Since April, 2003, I've been slowly working my way through Ngaio Marsh's Inspector Alleyn mysteries in chronological order. The last one I read and reviewed, A Wreathe for Rivera, was an accident; somehow I accidentally skipped over the present novel. I go into this only because Final Curtain occupies a key place in the sequence--Roderick Alleyn spends the years of World War II doing anti-espionage work in New Zealand, and is parted from his wife, the artist Agatha Troy, for the duration. This is the book in which he returns from New Zealand, is reunited with Troy (as he calls her), and takes up his police duties once again.
Consequently, the book is fraught with tension. Alleyn and Troy hadn't been married long when the war broke out, and haven't seen each other in over four years; both are concerned that whatever magic they had for each other has evaporated. And no sooner is Alleyn home than he ends up investigating a murder to which his wife is a prime witness; this is difficult for him, as he first got to know her during an unpleasant murder investigation (in Artists in Crime, and it caused such trouble between them that since then he's been trying to keep his home and work lives compartmentalized. And now all of those mental barriers are necessarily falling.
The quintessence of the English murder mystery is the country house mystery, which, as Marsh seems to delight in avoiding cliche, is probably why this is only her third novel in that sub-genre. And, typically, it's not just a country house mystery; Marsh brings in her beloved theater by making it a country house mystery about actors.
Sir Henry Ancred is a famous Shakespearian actor, now nearing the end of a long and productive and highly emotional life. He's the patriarch of a large dramatic family; not all are actually on the stage, but the only one of his descendants who isn't giving to making scenes and over-dramatizing every little thing is in fact a theater producer. He browbeats Troy, who is eagerly awaiting her husband's return and not much interested in working, into coming to his stately home, Ancreton, and painting his portrait. Thus, Troy becomes our viewpoint character for the first half of the book. While there she meets his unspeakable family and the young starlet they fear he will marry, and when he dies in bed after an overly rich dinner and a fit of rage she has a niggling feeling that perhaps his death wasn't entirely natural.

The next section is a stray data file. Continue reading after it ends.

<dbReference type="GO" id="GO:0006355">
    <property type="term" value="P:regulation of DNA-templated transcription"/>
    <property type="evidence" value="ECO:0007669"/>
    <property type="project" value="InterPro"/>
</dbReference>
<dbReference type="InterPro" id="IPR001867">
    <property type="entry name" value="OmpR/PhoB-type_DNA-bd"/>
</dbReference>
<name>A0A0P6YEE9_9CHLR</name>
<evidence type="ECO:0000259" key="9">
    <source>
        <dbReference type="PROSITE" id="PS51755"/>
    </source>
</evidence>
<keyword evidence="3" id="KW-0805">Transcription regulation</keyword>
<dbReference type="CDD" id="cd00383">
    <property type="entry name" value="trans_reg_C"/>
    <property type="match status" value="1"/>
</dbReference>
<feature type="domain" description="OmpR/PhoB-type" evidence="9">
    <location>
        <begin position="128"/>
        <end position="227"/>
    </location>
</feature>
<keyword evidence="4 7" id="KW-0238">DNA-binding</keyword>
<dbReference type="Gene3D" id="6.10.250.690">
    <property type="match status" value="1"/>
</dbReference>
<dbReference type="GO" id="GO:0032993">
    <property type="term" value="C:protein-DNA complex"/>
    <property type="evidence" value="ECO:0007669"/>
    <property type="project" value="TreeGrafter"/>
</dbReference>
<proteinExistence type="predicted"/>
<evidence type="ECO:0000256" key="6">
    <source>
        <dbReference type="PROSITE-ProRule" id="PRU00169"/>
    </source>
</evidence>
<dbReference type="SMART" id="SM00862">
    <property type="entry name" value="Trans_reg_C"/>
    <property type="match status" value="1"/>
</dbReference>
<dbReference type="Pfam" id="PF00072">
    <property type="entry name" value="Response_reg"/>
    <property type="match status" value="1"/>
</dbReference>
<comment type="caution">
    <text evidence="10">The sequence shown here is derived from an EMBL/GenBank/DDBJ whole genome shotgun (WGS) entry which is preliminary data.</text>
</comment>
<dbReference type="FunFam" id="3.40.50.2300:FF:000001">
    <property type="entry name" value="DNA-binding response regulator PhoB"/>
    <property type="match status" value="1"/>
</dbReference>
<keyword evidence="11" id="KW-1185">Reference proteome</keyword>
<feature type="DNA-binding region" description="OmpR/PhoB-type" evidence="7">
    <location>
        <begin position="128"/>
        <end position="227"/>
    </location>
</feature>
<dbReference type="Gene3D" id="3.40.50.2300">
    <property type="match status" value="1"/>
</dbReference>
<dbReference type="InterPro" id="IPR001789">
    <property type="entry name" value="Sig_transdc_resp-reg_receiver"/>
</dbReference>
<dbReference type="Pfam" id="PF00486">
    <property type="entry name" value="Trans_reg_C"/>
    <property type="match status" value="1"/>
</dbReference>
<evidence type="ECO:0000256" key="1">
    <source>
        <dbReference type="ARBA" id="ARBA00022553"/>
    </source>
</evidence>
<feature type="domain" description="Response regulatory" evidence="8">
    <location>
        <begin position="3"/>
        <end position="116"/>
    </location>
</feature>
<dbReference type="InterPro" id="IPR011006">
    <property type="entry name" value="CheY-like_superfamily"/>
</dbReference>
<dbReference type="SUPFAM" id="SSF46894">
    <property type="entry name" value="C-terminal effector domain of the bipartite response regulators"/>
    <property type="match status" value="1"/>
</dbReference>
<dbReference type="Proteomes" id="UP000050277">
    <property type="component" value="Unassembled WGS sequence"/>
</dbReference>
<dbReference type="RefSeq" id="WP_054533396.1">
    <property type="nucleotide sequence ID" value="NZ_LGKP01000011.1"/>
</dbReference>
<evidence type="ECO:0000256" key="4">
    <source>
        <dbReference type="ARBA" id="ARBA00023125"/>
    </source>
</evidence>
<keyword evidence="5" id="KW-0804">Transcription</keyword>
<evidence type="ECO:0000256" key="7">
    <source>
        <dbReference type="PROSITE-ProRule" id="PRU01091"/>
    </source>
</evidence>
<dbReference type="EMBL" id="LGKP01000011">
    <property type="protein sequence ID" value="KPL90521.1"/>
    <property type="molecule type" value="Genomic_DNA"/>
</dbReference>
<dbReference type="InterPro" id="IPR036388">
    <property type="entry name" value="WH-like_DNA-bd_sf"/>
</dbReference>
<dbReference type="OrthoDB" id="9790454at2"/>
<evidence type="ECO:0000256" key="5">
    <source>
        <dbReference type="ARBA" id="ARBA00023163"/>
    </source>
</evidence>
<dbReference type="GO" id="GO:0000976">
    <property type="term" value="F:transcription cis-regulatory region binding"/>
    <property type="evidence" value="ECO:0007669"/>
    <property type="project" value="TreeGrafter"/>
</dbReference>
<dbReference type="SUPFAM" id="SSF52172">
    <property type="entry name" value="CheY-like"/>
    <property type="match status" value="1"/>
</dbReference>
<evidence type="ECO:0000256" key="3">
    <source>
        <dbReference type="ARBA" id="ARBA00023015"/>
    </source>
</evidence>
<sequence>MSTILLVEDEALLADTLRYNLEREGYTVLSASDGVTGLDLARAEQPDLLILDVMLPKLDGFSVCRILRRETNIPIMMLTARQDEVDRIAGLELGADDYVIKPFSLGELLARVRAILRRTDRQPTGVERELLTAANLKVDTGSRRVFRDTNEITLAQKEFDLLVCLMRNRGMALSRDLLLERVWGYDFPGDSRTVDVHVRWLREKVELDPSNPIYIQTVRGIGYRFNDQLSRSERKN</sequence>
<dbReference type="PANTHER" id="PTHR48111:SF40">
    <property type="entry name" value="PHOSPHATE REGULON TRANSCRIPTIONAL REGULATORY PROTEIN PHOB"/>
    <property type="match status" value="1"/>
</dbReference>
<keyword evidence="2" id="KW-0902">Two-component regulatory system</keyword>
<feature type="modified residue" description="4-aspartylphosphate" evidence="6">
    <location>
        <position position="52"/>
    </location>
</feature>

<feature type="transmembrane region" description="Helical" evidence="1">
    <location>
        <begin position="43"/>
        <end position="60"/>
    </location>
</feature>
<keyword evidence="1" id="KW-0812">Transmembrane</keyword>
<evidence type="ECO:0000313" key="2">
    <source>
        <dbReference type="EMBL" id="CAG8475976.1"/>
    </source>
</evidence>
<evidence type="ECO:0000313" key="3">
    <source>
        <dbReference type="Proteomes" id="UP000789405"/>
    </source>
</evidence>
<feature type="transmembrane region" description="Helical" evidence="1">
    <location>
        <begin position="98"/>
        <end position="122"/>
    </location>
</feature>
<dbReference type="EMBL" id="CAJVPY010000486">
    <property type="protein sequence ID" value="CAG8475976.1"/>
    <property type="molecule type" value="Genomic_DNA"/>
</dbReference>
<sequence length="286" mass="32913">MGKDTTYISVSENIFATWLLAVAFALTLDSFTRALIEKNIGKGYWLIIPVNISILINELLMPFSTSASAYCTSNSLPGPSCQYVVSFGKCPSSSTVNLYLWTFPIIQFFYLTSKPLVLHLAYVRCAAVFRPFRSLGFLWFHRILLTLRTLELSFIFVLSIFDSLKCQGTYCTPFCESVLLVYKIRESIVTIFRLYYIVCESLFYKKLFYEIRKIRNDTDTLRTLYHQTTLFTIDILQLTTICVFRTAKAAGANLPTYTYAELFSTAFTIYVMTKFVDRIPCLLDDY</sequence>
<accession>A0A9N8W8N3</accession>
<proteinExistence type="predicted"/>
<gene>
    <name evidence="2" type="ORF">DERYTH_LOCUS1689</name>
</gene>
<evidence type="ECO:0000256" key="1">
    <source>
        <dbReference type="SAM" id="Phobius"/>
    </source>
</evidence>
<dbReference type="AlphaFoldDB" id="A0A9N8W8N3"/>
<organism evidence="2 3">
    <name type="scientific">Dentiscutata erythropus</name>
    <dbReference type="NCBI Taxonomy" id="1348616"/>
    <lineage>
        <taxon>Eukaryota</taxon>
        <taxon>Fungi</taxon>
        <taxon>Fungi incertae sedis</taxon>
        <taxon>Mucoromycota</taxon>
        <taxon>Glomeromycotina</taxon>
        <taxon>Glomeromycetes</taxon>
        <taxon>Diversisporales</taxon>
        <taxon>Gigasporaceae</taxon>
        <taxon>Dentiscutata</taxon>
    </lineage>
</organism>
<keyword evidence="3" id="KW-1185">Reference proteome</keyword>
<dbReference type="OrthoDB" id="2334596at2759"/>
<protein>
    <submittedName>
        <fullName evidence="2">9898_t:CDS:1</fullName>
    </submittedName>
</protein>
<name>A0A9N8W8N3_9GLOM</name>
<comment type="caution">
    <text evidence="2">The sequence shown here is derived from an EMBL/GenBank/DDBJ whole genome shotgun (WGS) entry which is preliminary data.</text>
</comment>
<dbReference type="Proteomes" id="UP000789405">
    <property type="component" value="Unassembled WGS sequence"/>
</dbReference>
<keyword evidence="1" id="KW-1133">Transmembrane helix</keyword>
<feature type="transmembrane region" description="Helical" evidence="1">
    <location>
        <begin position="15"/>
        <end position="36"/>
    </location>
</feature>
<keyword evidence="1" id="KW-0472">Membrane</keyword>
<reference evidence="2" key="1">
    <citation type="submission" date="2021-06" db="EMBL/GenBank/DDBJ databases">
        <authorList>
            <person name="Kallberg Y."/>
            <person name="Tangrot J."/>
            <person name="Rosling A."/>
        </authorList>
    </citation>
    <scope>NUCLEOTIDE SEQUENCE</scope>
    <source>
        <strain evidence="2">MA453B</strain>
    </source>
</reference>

She and Alleyn discuss it, and are the verge of forgetting the whole thing when the CID receives an anonymous letter claiming that Sir Henry's death was murder. Alleyn must find out whether it was murder, and whodunnit, and reconcile his job with his married state.
All in all, not a bad outing.Posted by Will Duquette at June 26, 2004 08:06 PM